Located 12 miles north of Philadelphia, this 18-acre estate belonged to Charles Macalester, a financial advisor to eight Presidents. In 1850, Macalester acquired 1000 acres along the Delaware River which he named Torresdale. There he erected Glengarry, an Italianate house situated atop 20-foot high banks. The estate was purchased in 1893 by manufacturer Robert H. Foerderer; he transformed the house into an Edwardian mansion with the aid of McAuley & Company architects in 1902.
In the 1920s and 1930s, Thomas Sears and James Bush-Brown designed the landscape. The property is traversed by winding drives through copses which lead to the manor and its ancillary structures, a legacy of Macalester's ownership. Five large greenhouses on the grounds were dismantled in 1926 and replaced with a formal boxwood and rose garden. The estate also includes a lily pond featuring a fountain and bronze statuary, a sunken tennis court, and a garden house. A vineyard near the cottage is surrounded by pink and white peonies. The southern lawns , are planted with spring ephemerals, shrubs and specimen trees, including a Japanese Pagoda tree, a post oak, and 300-year-old black and white oaks along the riverbanks.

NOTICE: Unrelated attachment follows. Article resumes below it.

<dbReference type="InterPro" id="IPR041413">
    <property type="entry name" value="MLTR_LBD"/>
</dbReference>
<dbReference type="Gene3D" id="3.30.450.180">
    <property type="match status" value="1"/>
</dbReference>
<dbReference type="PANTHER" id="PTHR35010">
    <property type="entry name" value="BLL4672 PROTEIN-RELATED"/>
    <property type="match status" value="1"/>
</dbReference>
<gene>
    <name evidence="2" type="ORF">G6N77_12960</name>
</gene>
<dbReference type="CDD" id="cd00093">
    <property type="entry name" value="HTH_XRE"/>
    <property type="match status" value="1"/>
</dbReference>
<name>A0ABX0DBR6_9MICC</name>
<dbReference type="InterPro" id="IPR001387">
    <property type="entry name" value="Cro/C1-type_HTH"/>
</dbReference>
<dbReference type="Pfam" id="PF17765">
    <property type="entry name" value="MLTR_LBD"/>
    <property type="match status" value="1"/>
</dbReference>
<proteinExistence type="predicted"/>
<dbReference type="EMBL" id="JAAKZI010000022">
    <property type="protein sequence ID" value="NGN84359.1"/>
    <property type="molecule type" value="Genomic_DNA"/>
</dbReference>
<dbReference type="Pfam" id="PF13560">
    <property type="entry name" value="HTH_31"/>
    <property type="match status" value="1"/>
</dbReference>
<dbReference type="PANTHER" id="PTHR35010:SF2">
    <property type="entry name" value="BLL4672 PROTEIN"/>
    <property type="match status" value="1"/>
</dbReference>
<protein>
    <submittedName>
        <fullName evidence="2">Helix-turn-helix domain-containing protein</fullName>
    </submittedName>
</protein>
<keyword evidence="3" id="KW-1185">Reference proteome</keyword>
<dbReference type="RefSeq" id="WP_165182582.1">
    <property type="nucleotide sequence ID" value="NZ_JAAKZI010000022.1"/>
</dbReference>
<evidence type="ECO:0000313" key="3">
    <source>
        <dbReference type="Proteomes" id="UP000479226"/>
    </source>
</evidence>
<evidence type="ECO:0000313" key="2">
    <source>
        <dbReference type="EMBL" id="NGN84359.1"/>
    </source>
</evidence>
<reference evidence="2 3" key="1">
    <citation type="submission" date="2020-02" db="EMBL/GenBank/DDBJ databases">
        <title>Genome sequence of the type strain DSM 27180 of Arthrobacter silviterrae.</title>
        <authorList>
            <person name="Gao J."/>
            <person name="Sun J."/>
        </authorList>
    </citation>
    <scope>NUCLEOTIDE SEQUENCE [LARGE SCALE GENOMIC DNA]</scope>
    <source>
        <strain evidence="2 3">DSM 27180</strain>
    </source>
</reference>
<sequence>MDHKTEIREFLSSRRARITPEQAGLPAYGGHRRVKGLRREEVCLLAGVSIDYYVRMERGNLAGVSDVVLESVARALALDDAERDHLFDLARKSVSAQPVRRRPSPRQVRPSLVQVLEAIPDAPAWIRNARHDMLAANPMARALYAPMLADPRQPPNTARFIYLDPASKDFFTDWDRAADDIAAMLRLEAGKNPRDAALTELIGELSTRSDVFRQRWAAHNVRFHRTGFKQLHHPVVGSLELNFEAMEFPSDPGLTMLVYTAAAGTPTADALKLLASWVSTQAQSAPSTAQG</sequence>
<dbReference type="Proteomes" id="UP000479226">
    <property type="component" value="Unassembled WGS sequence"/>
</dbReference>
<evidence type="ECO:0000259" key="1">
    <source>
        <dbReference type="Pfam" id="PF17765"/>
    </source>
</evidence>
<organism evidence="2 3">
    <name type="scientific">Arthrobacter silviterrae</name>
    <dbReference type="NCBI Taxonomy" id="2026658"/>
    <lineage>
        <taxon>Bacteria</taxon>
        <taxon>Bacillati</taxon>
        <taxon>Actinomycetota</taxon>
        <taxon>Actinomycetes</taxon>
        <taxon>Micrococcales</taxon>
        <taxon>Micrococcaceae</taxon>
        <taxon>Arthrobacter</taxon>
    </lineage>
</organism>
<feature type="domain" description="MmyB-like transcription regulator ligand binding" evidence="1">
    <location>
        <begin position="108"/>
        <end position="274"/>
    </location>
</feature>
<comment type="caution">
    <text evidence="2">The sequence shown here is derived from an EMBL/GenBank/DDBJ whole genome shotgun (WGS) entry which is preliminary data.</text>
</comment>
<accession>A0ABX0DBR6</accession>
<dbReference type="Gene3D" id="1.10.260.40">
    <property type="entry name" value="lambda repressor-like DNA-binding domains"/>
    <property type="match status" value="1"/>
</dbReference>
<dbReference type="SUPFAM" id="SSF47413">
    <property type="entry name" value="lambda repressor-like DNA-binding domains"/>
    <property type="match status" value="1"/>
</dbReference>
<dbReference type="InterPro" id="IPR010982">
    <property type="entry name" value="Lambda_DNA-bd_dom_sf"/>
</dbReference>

The last Foerderer inhabited the house until her death in 1971, at which time it was bequeathed to the Lutheran Church in America. In 1985, the Glen Foerd Conservation Corporation and the Fairmount Park Commission assumed ownership of the estate. The gardens are undergoing a gradual restoration. Glen Foerd was listed in the National Register of Historic Places in 1979.